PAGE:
Toshiba’s 74-year stock market run comes to an end as $14 billion takeover bid succeeds

For those who bleed the tender rose.


Toshiba announced on Wednesday that it accepted a $14 billion takeover deal from a consortium led by private equity firm Japan Industrial Partners. The buyout offer will see 78.65 per cent of Toshiba shares tendered, equating to more than two thirds of the company, which means Toshiba will go private after nearly eight decades on the stock market.

Toshiba is one of Japan’s oldest and largest firms, though the electronics and energy giant has faced several challenges and controversy in recent years. Trouble began as early as 2015 when the company admitted it overstated profits by $1.9 billion over a seven-year period. All the while facing numerous scandals related to its nuclear power business, suffering multiple heavy losses as a result.

For one, it currently faces the daunting and costly task of decommissioning its Fukushima Dai-chi nuclear power plant, in addition to opposing fishing groups and overseas activists for pumping nuclear waste into the ocean, amidst fear of potential irreparable damage to the surrounding areas and wildlife. The Japanese government and UN have greenlighted the task agreeing that the treatment and dilution of waste water meets the requirements of international standards, confirming the environmental impact is negligibly small.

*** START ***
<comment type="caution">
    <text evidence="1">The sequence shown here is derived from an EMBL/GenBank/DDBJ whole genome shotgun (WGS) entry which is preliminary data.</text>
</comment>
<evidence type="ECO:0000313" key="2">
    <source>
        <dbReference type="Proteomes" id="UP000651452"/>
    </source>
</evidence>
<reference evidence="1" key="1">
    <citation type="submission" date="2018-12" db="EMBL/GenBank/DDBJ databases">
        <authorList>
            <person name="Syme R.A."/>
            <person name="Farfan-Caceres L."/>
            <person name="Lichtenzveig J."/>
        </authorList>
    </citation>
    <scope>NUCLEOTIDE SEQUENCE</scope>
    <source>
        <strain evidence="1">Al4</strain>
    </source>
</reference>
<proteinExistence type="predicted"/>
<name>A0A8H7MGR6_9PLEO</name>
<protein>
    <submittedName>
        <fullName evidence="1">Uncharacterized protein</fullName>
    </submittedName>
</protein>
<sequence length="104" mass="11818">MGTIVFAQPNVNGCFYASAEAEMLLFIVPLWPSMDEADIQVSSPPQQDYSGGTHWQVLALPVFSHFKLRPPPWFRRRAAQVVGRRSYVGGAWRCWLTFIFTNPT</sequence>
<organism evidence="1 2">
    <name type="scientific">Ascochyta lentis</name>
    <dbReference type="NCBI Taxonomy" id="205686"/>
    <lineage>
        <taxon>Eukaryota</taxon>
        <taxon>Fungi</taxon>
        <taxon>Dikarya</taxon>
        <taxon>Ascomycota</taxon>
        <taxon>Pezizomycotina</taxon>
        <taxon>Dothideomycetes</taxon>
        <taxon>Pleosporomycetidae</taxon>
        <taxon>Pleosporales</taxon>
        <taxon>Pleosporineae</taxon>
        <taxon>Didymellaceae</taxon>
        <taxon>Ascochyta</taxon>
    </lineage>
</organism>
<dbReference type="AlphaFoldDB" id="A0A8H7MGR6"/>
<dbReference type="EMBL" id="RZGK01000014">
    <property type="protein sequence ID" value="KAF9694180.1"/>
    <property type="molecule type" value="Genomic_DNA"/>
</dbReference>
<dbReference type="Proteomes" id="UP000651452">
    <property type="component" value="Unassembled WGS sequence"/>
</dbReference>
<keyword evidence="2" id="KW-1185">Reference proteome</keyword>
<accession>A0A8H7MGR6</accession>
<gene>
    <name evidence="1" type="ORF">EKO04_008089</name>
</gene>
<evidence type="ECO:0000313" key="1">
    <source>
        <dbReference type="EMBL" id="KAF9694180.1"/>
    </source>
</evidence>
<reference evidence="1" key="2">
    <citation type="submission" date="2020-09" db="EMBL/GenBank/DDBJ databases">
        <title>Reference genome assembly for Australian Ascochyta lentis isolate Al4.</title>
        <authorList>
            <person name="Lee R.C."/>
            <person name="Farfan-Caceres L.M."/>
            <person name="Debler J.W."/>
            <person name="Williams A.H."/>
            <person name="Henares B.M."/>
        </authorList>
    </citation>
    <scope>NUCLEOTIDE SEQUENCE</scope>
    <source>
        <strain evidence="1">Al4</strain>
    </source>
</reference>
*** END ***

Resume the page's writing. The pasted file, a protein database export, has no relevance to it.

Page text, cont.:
Meanwhile, Toshiba’s US nuclear arm, Westinghouse, filed for bankruptcy in 2017, and since 2018, a UK nuclear power station project in Cumbria still hangs in limbo due to the company’s financial strains, resulting in a £100 million investment / loss for the company thus far. Not forgetting to mention that its NAND flash business, Kioxia, also faces financial uncertainty due to a rapid decline in demand. The memory business has since attempted a merger with Western Digital.

Nonetheless, according to a report by Reuters, Toshiba accepted the buyout offer valuing the firm at $13.5 billion. Although some of its primary shareholders were unhappy, disagreeing that the company was undervalued, Toshiba argued that there was no prospect of a higher offer or competing bid.

“We are deeply grateful to many of our shareholders for being understanding of the company’s position,” said chief executive Taro Shimada in a statement on Thursday. Toshiba “will now take a major step toward a new future with a new shareholder,” he added.

Under the new deal, the company’s shares could be delisted from the market within the month, in what marks a new chapter for a brand that has been synonymous with technology for as long as we can remember.